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Indiana’s Open Container Law

Indiana’s Open Container Law

Everyone knows that a driver of a vehicle cannot drink alcohol while they are driving. What about passengers? Well, passengers can’t drink alcohol either under Indiana’s open container law.

Indiana prohibits open alcoholic beverages in a vehicle. An “open” container is one that:

(1) has been opened,

(2) has a broken seal, or

(3) has contents that have been removed.

If an alcoholic beverage is open while the motor vehicle is in operation, the motorist commits a Class C infraction. A fine of up to $500 may be entered for a Class C infraction.

There are three exceptions to this rule. First, a passenger of a transport vehicle, like an Uber or taxi, or a passenger in the living area of a house coach (such as an RV) does not violate the open container law. The law is also not violated if the container is located in a fixed, locked compartment or a fixed center console. Finally, the law is not broken if the container is located behind the last upright seat, or another area not normally occupied by a person. However, this last exception only applies when a vehicle is not equipped with a trunk, like in an SUV.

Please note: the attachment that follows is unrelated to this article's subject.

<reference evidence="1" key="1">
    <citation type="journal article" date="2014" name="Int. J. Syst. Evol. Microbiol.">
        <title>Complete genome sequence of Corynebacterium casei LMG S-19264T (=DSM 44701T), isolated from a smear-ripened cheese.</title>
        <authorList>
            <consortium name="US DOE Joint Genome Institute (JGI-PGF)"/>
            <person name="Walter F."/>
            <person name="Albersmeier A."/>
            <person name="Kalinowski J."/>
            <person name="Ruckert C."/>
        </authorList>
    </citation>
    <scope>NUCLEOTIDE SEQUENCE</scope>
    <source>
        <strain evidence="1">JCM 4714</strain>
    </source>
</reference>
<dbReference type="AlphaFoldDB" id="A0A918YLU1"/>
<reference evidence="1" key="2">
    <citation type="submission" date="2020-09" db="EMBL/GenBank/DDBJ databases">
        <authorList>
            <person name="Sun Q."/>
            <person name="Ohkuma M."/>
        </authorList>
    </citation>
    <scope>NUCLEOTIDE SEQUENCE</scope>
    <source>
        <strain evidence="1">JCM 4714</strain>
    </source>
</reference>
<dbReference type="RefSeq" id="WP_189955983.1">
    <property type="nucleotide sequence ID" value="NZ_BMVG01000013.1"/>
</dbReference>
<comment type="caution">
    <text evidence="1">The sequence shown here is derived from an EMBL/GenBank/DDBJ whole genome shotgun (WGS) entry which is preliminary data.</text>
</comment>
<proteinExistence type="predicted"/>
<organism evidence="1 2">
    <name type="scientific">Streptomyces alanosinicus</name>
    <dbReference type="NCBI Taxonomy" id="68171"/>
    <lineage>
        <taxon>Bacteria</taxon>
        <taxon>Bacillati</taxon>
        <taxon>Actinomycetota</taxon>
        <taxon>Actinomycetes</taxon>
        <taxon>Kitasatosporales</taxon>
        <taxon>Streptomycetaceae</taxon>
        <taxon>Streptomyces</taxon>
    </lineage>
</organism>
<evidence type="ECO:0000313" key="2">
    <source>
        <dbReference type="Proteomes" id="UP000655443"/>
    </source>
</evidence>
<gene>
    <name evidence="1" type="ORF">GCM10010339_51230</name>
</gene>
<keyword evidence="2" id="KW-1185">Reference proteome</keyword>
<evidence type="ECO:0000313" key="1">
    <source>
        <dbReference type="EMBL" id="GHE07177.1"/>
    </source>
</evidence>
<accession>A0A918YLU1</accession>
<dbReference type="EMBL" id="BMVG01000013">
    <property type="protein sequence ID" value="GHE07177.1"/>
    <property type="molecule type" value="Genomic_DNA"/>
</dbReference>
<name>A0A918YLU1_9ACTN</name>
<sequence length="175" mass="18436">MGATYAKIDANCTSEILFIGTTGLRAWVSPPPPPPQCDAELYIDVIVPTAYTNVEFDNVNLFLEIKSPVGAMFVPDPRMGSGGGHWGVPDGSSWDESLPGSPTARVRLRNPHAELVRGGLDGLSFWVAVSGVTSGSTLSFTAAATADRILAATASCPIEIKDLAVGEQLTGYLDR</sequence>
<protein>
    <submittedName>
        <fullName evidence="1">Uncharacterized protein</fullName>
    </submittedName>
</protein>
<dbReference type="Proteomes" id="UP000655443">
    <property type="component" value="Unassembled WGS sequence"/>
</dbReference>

What if you’re not in a vehicle? Can you have an open container of alcohol on the sidewalk? Surprisingly, the Indiana code is silent as to open containers outside of vehicles. Individuals are allowed to have open containers in public places. It is important to remember, though, that there is a law against public intoxication. While an open container in public is not illegal, having an open container of alcohol in public can support probable cause for the charge of public intoxication.

If you have been charged with violating Indiana’s open container or public intoxication laws, contact McNeelyLaw today at 317-825-5110 to talk to an experienced Indiana criminal defense attorney.

This McNeelyLaw LLP publication should not be construed as legal advice or legal opinion of any specific facts or circumstances. The contents are intended for general informational purposes only, and you are urged to consult your own lawyer on any specific legal questions you may have concerning your situation.

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